As an aside, (global) spherical coordinates aren't actually coordinates -- they are similar to your idea of embedding the manifold in some other space, but the other way around: covering your manifold with some other space.

    Spherical coordinates are a coordinate chart on some "larger" three-dimensional space where each triple [itex](r, \theta, \phi)[/itex] picks out a distinct point, together with a surjection from this space to [itex]\mathbb{R}^3[/itex] that sends [itex](r, \theta, \phi)[/itex] to the appropriate point in Euclidean space.

    Restricting to r=R and the corresponding sphere, Spherical coordinates are a mapping [itex]\mathbb{R}^2 \to S^2[/itex].
  18. Jun 19, 2011 #17
    That doesn't really help since many subsets of a smooth manifolds won't be smooth manifolds themselfs. Indeed, it is only the submanifolds that inherirt the structure, but the OP doesn't want to define manifolds...
  19. Jun 19, 2011 #18

    George Jones

    User Avatar
    Staff Emeritus
    Science Advisor
    Gold Member

    Even at the level of topological manifolds, isn't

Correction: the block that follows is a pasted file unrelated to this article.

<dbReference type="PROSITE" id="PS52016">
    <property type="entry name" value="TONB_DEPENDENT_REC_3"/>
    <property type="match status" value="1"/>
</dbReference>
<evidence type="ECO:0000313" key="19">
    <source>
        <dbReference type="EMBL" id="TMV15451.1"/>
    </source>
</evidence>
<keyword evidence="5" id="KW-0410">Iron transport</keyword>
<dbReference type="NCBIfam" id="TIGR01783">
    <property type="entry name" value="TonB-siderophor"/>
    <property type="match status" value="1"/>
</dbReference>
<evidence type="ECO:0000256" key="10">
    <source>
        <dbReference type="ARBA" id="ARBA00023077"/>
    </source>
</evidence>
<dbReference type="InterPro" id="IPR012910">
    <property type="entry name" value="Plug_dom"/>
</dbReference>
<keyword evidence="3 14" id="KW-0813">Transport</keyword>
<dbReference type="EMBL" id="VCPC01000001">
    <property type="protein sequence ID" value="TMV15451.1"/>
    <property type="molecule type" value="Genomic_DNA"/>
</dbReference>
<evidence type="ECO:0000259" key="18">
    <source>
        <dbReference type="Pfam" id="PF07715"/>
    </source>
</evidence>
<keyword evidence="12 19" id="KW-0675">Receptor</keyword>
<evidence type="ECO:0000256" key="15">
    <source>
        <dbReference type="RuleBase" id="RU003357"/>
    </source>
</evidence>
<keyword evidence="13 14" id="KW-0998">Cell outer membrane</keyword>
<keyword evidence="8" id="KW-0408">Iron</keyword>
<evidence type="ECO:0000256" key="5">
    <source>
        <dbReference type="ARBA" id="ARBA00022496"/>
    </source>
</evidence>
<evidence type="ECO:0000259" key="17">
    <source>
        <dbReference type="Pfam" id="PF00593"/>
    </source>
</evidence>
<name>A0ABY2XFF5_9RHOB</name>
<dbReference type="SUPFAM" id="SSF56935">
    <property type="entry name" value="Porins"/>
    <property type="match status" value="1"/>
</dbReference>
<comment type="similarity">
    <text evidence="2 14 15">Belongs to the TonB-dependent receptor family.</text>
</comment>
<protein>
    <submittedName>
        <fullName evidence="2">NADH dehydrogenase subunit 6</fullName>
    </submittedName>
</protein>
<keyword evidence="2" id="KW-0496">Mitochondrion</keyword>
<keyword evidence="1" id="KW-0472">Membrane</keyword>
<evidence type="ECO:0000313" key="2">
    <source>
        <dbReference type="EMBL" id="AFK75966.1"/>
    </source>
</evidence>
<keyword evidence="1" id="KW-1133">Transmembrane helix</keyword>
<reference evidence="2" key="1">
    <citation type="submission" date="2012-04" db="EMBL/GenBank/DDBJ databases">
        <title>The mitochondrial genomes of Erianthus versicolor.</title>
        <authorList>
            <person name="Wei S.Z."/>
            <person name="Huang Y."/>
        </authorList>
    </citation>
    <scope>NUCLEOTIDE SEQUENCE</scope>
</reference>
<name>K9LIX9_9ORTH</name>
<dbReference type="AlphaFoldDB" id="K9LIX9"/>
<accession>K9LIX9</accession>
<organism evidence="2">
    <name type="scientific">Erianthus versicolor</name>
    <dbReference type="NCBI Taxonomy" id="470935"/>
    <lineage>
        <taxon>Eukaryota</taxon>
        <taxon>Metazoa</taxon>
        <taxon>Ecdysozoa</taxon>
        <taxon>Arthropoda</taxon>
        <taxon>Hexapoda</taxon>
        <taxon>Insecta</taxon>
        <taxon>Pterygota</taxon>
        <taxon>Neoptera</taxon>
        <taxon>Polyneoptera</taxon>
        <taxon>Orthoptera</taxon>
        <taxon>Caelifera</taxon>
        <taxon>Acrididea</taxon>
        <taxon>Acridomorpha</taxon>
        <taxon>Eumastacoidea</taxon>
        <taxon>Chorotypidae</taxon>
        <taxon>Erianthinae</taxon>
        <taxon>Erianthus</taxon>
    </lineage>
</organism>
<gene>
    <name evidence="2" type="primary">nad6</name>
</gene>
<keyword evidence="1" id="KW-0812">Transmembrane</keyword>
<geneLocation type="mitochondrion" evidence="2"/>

false because of what quasar987 posted? And couldn't there be other topological impediments to using coordinates for R^n to construct global coordinate systems on manifolds embedded in R^n?
  20. Jun 19, 2011 #19
    I think this is the key problem to my approach.

    Let's go the opposite way, let's say we have a well defined 3-dimensional manifold N, but we are actually interested in a 2-dimensional submanifold M embedded in N, say because we believe this submanifold M models some physical entity.
    It would be very hard to discern the properties of M (like curvature, singularities, covariance up to diffeomorphism, etc) from the properties of N, right?
  21. Jun 19, 2011 #20


    User Avatar
    Science Advisor
    Gold Member
    2017 Award

    the submanifold inherits a geometry from the manifold it is embedded in.
Share this great discussion with others via Reddit, Google+, Twitter, or Facebook